Car Terms Slang - Words to Know for Auto Mechanics

A barrier for new mechanics can be car terms slang. Take a look at these automotive slang terms to know for aspiring auto mechanics. Learn car lingo slang!

Slush Box, Banger, Hoon, Wrench – what do all of these words have in common?

Well, you may not know any of their meanings… Even if you think you do!

When working in an auto shop, you will quickly identify new words and new meanings for common words. This can be confusing upon entry into a new work environment. So, we are here to put some of the most common and confusing car terms slang that aspiring auto mechanics should become familiar with. Learning this automotive slang will help while you are in auto mechanic school, an apprenticeship, or starting your first job as a mechanic.

Let’s dive in and learn some car lingo slang!

Automotive Slang for Aspiring Mechanics


Now you may be thinking, “I know what a wrench is!” Yes, you do know what a wrench is, but you may be unfamiliar with wrench as a verb. Auto mechanics often refer to wrenching as a general term for working on cars. So, if you say you know how to turn a wrench, you really mean you can work on cars.

Turbo Lag

This automotive slang term comes along with engines that have turbochargers or superchargers. These are equipped to increase performance often making a 6 cylinder engine perform like an 8 cylinder. The main difference is where Turbo Lag comes from, turbochargers often have a small delay before increasing power.


As you may know, internal combustion engines are made up of different amounts of cylinders. The most common modern engines have either 4, 6, or 8 cylinders. So, since these cylinders create small explosions (bangs), many mechanics and gear heads will refer to them as four, six, or eight-bangers.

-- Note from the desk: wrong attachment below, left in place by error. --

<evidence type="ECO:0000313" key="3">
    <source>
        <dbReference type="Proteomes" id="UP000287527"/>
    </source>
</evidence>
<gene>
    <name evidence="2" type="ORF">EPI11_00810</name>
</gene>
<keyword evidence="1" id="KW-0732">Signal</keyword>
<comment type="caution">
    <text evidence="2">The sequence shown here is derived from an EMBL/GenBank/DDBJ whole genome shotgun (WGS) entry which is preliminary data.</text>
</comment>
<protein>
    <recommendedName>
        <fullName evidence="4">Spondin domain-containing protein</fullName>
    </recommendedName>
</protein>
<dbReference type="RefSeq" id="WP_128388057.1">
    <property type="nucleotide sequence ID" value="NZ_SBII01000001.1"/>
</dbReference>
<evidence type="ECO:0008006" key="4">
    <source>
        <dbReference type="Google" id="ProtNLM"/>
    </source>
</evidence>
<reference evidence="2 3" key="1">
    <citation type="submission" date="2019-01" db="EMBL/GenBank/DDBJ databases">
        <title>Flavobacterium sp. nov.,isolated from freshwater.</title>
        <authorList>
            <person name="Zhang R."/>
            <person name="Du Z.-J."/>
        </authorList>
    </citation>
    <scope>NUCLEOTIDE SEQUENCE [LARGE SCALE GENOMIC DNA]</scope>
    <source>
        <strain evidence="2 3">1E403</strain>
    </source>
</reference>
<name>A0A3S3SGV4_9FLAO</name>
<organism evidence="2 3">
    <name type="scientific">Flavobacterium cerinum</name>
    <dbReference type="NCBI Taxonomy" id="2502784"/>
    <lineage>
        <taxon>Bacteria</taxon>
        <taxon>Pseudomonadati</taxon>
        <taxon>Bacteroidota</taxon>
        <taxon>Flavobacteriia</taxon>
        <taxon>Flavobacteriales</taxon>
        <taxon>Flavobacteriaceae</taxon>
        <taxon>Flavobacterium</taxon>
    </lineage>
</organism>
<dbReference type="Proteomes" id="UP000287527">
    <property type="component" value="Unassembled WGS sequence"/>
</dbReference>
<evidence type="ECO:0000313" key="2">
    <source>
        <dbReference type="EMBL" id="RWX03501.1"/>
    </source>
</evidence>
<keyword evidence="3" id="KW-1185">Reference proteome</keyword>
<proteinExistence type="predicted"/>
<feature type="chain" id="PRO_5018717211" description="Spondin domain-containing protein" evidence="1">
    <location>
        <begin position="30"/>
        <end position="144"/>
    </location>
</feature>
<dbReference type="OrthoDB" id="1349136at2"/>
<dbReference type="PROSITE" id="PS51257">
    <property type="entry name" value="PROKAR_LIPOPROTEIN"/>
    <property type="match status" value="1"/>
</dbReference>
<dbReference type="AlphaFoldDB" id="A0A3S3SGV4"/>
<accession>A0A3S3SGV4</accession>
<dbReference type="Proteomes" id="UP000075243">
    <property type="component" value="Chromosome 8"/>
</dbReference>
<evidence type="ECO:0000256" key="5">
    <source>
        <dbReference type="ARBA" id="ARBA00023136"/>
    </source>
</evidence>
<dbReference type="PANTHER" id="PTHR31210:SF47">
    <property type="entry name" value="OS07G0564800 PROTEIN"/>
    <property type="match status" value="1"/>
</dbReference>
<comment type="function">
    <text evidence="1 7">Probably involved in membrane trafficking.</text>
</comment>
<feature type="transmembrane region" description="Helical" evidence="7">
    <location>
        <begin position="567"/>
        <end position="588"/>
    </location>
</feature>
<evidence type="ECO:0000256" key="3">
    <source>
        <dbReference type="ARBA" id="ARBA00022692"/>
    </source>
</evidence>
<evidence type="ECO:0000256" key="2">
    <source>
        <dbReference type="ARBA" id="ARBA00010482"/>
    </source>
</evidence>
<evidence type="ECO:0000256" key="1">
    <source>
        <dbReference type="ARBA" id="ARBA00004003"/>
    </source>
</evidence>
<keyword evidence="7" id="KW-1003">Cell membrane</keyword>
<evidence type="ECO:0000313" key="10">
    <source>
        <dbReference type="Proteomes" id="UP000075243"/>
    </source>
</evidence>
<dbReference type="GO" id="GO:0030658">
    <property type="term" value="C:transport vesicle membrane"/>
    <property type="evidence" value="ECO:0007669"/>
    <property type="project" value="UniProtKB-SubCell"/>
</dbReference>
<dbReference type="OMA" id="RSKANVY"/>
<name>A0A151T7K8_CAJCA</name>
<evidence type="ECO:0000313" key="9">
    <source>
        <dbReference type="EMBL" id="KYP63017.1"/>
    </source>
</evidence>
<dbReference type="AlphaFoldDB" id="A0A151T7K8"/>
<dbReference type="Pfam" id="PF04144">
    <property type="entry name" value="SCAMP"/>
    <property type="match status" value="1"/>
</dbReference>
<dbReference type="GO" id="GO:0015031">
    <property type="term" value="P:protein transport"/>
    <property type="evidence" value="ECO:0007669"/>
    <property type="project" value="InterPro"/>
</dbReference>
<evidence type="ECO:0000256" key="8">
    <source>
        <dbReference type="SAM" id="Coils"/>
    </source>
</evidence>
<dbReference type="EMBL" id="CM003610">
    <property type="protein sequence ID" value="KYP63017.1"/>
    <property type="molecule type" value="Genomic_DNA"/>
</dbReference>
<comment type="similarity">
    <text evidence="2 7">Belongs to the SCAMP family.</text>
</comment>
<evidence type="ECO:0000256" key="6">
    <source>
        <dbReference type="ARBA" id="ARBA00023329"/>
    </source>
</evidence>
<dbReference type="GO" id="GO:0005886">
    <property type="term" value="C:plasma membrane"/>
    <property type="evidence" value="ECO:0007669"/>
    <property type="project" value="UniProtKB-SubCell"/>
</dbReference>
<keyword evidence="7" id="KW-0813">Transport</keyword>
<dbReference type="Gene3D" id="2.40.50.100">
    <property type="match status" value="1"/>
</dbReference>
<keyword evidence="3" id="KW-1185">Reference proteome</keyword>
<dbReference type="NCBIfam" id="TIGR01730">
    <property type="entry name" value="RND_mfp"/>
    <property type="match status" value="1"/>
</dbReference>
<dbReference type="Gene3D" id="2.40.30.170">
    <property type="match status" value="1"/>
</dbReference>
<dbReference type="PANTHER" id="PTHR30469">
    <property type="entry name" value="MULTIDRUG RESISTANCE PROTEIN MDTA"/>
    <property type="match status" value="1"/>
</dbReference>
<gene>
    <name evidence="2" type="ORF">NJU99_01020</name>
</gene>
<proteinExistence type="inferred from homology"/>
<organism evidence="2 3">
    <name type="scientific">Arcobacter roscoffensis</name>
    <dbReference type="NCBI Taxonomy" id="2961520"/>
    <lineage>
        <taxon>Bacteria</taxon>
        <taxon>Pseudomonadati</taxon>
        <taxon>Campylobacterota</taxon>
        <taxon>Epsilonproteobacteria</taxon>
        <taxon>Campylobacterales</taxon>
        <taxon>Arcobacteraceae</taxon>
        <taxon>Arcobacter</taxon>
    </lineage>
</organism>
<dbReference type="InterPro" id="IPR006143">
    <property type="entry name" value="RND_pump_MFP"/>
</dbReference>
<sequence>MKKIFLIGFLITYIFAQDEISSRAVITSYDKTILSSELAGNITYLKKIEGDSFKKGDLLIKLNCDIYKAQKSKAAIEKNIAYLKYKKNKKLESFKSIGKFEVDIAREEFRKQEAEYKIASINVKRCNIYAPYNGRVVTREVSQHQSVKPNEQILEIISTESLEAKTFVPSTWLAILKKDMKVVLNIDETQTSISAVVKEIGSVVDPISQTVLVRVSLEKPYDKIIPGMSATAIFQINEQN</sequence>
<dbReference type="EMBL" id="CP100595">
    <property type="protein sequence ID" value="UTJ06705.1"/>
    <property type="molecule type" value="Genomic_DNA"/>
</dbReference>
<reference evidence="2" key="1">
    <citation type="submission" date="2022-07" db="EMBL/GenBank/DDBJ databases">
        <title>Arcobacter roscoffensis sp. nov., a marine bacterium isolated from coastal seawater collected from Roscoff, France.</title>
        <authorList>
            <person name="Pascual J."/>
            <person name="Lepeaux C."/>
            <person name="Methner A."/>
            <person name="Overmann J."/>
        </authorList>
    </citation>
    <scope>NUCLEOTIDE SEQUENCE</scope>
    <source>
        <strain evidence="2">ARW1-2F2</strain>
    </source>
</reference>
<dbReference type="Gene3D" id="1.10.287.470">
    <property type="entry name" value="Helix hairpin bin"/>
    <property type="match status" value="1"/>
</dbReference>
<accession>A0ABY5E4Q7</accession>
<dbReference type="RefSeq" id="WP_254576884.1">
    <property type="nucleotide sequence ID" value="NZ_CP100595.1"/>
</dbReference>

Oil Burner

As a result of their less refined petroleum intake, diesel vehicles are often referred to as oil burners. This is not necessarily because they burn through oil quicker than gasoline cars. It refers more to the fact that diesel is much more oily than regular gasoline.


Stemming from the “Mad Max” muscle car crazy culture, hoon is one of the more odd slang car terms. You may hear this after you ask what happened to a car that underwent some serious damage. They may say, “Someone was hooning around in this one!” Basically it means to drive wrecklessly.

“That’ll Buff Right Out”

If you are not fluent in sarcasm, you better start brushing up on it! One very common sarcastic phrase used in an auto shop is “That’ll buff right out!” This is often said in reference to a car that needs some serious work. It is usually used to lighten the mood around a tough project coming into the shop.


To the general public, slammed would probably mean something along the lines of smashed or banged up. In the automotive world, this term refers to a vehicle that has been lowered. Whether it has been lowered for pure looks or performance, these low-riders are slammed!

Gas Can

A gas can is something you most definitely have heard driving around town, or even sitting in your home. Gas can refers to exhausts that are extremely and obnoxiously loud. These can make a Ford Taurus as loud as a a helicopter… maybe not a helicopter but extremely loud.


In some cases, Bondo is a savior and some the complete opposite. Although Bondo is a brand, it is commonly referred to as any putties or filler products for body projects. This slang term is extremely common in an auto body shop as it can be used to fill small holes but it must be used cautiously as it can look BAD!


A tuner is the opposite of one of the below automotive slang terms, ricer. Tuner refers to vehicles that have been optimized for max performance. In other words, these cars have been tuned to be the most efficient, highest performing versions of the car as possible. Perhaps you’ll take part in creating a tuner!